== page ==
Sunday, August 26, 2007

Who's the real enemy?

In an Op-Ed last weekend, the New York Times' Thomas Friedman asked some curious questions, questions with answers that I think ought to be all-too-obvious. He wrote:

One thing that has always baffled me about the Bush team’s war effort in Iraq and against Al Qaeda is this: How could an administration that was so good at Swift-boating its political opponents at home be so inept at Swift-boating its geopolitical opponents abroad?

How could the Bush team Swift-boat John Kerry and Max Cleland — authentic Vietnam war heroes, whom the White House turned into surrendering pacifists in the war on terror — but never manage to Swift-boat Osama bin Laden, a genocidal monster, who today is still regarded in many quarters as the vanguard of anti-American “resistance.”

Is it really too much to comprehend that perhaps, in a White House in which "everything is driven by the political arm," the likes of John Kerry and Max Cleland were seen as greater threats than Osama bin Laden, or any other terrorist for that matter, and so smearing domestic opponents took (and still probably takes) priority over anything having to do with the "reality based" world?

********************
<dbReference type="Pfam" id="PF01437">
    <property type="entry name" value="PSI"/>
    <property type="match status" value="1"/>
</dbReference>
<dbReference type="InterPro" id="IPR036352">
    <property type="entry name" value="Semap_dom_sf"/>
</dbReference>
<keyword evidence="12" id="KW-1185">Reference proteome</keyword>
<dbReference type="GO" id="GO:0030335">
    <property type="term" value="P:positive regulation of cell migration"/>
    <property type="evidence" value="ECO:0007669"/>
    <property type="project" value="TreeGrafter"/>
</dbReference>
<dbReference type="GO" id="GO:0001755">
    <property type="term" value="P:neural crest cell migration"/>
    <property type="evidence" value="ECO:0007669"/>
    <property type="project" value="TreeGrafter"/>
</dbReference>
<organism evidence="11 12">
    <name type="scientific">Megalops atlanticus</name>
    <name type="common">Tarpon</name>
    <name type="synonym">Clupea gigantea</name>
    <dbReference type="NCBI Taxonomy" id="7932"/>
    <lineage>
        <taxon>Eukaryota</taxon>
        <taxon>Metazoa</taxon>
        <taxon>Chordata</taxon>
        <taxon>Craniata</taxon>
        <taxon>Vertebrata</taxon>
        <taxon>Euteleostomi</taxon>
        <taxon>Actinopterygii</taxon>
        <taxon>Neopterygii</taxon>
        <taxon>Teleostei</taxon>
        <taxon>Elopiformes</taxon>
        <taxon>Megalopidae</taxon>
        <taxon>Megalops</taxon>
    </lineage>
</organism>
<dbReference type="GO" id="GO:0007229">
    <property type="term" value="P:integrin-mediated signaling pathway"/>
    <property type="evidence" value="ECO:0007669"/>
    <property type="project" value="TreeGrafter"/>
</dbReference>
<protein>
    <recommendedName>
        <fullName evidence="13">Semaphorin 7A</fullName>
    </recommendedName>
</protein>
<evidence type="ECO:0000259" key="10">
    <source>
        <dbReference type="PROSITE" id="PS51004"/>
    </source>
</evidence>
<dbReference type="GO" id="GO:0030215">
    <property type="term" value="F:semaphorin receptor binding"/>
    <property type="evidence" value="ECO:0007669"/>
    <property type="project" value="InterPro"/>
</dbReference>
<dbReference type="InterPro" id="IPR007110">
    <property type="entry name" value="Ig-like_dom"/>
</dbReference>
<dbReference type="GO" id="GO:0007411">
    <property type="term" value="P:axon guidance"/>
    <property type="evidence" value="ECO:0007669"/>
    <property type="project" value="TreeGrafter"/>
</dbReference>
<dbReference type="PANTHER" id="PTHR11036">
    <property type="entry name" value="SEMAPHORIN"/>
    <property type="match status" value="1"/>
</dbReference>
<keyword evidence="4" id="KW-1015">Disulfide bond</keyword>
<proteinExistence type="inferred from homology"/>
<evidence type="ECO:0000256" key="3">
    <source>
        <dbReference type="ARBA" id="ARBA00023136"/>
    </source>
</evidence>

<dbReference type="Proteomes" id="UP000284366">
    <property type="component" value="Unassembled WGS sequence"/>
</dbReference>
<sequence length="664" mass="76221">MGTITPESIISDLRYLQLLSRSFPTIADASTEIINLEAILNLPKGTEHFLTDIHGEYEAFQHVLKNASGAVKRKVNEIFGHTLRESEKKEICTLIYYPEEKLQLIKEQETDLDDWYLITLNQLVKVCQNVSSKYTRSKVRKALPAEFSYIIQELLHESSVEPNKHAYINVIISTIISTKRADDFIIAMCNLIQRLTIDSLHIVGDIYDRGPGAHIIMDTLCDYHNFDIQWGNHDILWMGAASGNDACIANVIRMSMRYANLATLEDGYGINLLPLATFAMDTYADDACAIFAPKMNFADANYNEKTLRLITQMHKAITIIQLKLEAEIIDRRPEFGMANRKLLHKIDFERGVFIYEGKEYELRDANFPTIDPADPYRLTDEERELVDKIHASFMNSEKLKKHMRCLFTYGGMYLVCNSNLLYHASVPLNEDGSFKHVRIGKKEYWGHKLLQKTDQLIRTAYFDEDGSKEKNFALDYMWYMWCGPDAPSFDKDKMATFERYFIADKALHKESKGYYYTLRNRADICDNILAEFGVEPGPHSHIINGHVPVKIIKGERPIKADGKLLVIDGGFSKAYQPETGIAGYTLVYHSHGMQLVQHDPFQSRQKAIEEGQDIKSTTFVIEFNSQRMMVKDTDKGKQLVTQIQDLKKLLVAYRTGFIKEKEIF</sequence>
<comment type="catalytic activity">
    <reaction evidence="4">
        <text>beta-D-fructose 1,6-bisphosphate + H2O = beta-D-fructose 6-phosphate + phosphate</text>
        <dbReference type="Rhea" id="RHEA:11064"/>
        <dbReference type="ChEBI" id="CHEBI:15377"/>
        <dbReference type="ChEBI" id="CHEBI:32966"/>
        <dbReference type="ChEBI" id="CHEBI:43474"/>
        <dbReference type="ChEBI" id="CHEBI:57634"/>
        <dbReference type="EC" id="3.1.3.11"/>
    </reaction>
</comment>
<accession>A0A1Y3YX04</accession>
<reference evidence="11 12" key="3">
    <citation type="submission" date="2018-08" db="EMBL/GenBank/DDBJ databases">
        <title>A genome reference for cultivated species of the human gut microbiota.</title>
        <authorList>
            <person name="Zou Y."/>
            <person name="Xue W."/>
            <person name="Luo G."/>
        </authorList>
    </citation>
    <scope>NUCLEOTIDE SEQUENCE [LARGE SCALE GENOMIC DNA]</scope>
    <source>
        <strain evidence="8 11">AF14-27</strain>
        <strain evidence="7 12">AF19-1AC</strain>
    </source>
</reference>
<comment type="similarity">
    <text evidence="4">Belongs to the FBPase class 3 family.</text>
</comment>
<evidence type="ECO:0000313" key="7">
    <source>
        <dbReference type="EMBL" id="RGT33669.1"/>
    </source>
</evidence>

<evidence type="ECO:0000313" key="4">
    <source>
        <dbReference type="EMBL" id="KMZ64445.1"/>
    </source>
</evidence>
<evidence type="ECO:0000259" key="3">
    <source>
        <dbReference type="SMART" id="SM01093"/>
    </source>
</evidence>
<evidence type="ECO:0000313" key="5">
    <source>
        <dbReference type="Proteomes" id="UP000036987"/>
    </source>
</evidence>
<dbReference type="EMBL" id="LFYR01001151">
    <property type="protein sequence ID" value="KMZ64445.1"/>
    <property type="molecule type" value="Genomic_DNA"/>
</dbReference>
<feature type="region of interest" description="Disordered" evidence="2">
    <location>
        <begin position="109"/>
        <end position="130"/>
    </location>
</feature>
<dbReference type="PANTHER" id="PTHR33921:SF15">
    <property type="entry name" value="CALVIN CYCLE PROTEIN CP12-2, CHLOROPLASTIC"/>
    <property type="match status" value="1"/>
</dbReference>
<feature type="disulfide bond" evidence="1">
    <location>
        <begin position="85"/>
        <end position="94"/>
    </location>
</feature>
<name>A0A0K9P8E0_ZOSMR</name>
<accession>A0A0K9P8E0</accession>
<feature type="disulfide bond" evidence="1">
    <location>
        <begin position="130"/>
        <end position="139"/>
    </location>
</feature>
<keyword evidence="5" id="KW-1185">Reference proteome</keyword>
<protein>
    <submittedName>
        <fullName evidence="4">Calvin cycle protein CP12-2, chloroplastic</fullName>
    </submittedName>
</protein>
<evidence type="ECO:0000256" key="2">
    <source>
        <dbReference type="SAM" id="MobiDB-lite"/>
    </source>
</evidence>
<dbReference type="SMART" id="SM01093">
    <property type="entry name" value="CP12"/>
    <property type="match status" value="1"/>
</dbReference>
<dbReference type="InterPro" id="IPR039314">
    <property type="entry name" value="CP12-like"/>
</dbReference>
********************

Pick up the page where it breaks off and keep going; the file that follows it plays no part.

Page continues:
I don't find anything puzzling here at all. This administration invented the "War on Terror," and induced every major news organization to go along with the phrase, making it seem almost like an element of objective reality, rather than the very effective demonstration of framing that it is. Terrorism may be real, but the "War on Terror" is a psychological tool of US politics.

I haven't seen any evidence to dissuade me from the belief that this administration is far more interested in appearing to face up to the threat, than in actually doing so.


Zack B. said...

I consider myself a political conservative. The notion that politicians usually act in their own political best interest rather than in the best interest of the nation is close to being a conservative axiom. The resulting conclusion is that the electorate should be extremely stingy in how much wealth and power is ceded to the government.

I am continually amazed at the glaring inconsistancy of well meaning liberals who think giving more wealth and power to the government the best way to solve many problems, but are simultaneously horified at how elections actually turn out, and how the political process incentivises politicians to actually behave. Hope springs eternal that if only MY guys (gals) would win the elections, then things would be different. But history has shown repeatedly that people making this bet have been sorely disappointed.

Len said...

The great social successes of the 20th Century in the United States were the New Deal and our effort in World War II. Both were big government successes founded on the ideas of social cooperation and just plain looking out for one another.

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